Portugal's government has just fallen in a dispute over austerity proposals. Irish bond yields have topped 10 percent for the first time. And the British government has just marked its economic forecast down and its deficit forecast up.Pity poor Paul Krugman. He keeps citing chapter and verse, but nobody is listening. All the big shot political types are falling over themselves to line up for that dose of moral rectitude, the balanced budget, that caused the 1937 mini-recession in the midst of the Great Depression. They want to bring this folly back.
What do these events have in common? They're all evidence that slashing spending in the face of high unemployment is a mistake. Austerity advocates predicted that spending cuts would bring quick dividends in the form of rising confidence, and that there would be few, if any, adverse effects on growth and jobs; but they were wrong.
It's too bad, then, that these days you're not considered serious in Washington unless you profess allegiance to the same doctrine that's failing so dismally in Europe.
Meanwhile, poor Paul Krugman keeps standing in haircloth on the mountainside repeating his message:
Self-styled deficit hawks have been crying wolf over U.S. interest rates more or less continuously since the financial crisis began to ease, taking every uptick in rates as a sign that markets were turning on America. But the truth is that rates have fluctuated, not with debt fears, but with rising and falling hope for economic recovery. And with full recovery still seeming very distant, rates are lower now than they were two years ago.So the prophet Krugman is saying "woe unto both your houses... the wrath of the Lord will be great for you are a silly people unwilling to be serious about your own fate":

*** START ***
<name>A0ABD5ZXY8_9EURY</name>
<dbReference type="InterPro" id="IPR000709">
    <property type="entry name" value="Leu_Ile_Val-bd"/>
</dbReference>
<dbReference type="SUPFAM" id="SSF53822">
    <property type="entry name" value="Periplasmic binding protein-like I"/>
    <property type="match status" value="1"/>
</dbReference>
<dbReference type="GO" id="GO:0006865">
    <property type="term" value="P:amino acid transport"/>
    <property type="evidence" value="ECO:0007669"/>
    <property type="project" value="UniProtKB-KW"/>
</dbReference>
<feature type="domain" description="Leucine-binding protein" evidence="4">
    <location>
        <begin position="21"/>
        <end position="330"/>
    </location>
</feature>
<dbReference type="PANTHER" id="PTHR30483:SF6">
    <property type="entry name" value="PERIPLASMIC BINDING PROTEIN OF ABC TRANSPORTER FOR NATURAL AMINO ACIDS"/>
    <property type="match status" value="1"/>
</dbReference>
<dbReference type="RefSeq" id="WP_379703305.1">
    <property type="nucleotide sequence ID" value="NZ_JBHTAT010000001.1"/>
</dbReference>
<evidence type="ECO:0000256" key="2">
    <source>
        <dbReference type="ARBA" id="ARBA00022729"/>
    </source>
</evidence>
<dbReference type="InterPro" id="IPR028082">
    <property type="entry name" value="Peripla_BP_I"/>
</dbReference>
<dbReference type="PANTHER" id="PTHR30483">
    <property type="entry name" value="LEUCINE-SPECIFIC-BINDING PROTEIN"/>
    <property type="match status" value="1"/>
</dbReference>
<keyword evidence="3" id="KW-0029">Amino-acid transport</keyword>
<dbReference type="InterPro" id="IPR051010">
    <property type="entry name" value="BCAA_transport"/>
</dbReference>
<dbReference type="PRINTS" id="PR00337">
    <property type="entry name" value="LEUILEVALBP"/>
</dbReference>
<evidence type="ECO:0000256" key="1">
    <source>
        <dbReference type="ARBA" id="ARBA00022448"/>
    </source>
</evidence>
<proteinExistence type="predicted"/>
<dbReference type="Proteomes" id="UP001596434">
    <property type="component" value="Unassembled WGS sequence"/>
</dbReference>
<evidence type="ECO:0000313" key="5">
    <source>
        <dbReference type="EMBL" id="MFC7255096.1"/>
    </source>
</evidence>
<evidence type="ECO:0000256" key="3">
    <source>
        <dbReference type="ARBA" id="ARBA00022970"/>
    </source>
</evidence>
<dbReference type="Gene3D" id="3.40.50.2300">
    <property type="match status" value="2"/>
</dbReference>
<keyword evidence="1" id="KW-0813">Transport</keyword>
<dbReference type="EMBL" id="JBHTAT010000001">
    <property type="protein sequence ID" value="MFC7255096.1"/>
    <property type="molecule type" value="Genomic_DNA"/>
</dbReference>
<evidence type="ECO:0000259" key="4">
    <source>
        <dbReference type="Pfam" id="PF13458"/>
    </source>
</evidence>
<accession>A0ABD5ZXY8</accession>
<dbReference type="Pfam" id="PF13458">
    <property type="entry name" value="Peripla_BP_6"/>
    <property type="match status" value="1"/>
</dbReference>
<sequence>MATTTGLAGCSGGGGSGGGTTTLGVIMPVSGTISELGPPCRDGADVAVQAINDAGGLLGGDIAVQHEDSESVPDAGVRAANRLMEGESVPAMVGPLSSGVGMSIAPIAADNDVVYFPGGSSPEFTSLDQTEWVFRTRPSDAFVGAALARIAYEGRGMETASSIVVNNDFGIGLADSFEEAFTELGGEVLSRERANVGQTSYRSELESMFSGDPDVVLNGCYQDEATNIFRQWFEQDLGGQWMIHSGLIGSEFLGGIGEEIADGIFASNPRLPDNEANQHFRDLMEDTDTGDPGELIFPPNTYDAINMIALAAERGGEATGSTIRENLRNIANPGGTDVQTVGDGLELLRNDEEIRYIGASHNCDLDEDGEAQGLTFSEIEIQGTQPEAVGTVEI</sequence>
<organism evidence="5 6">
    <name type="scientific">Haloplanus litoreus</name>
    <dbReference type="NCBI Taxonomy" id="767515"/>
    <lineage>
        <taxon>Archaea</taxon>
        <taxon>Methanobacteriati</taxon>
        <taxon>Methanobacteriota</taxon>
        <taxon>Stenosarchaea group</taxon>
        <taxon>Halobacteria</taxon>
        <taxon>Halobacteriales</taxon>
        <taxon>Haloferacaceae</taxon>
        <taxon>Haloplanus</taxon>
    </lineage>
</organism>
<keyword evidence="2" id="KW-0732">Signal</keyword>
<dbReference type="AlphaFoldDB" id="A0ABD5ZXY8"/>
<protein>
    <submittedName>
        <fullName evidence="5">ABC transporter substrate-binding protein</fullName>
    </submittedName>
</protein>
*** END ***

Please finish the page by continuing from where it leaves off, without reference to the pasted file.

But couldn't America still end up like Greece? Yes, of course. If investors decide that we're a banana republic whose politicians can't or won't come to grips with long-term problems, they will indeed stop buying our debt. But that's not a prospect that hinges, one way or another, on whether we punish ourselves with short-run spending cuts.
Just ask the Irish, whose government -- having taken on an unsustainable debt burden by trying to bail out runaway banks -- tried to reassure markets by imposing savage austerity measures on ordinary citizens. The same people urging spending cuts on America cheered. ''Ireland offers an admirable lesson in fiscal responsibility,'' declared Alan Reynolds of the Cato Institute, who said that the spending cuts had removed fears over Irish solvency and predicted rapid economic recovery.
That was in June 2009. Since then, the interest rate on Irish debt has doubled; Ireland's unemployment rate now stands at 13.5 percent.
A serious fiscal plan for America would address the long-run drivers of spending, above all health care costs, and it would almost certainly include some kind of tax increase. But we're not serious: any talk of using Medicare funds effectively is met with shrieks of ''death panels,'' and the official G.O.P. position -- barely challenged by Democrats -- appears to be that nobody should ever pay higher taxes. Instead, all the talk is about short-run spending cuts.Go read his post to get more details.
In short, we have a political climate in which self-styled deficit hawks want to punish the unemployed even as they oppose any action that would address our long-run budget problems. And here's what we know from experience abroad: The confidence fairy won't save us from the consequences of our folly.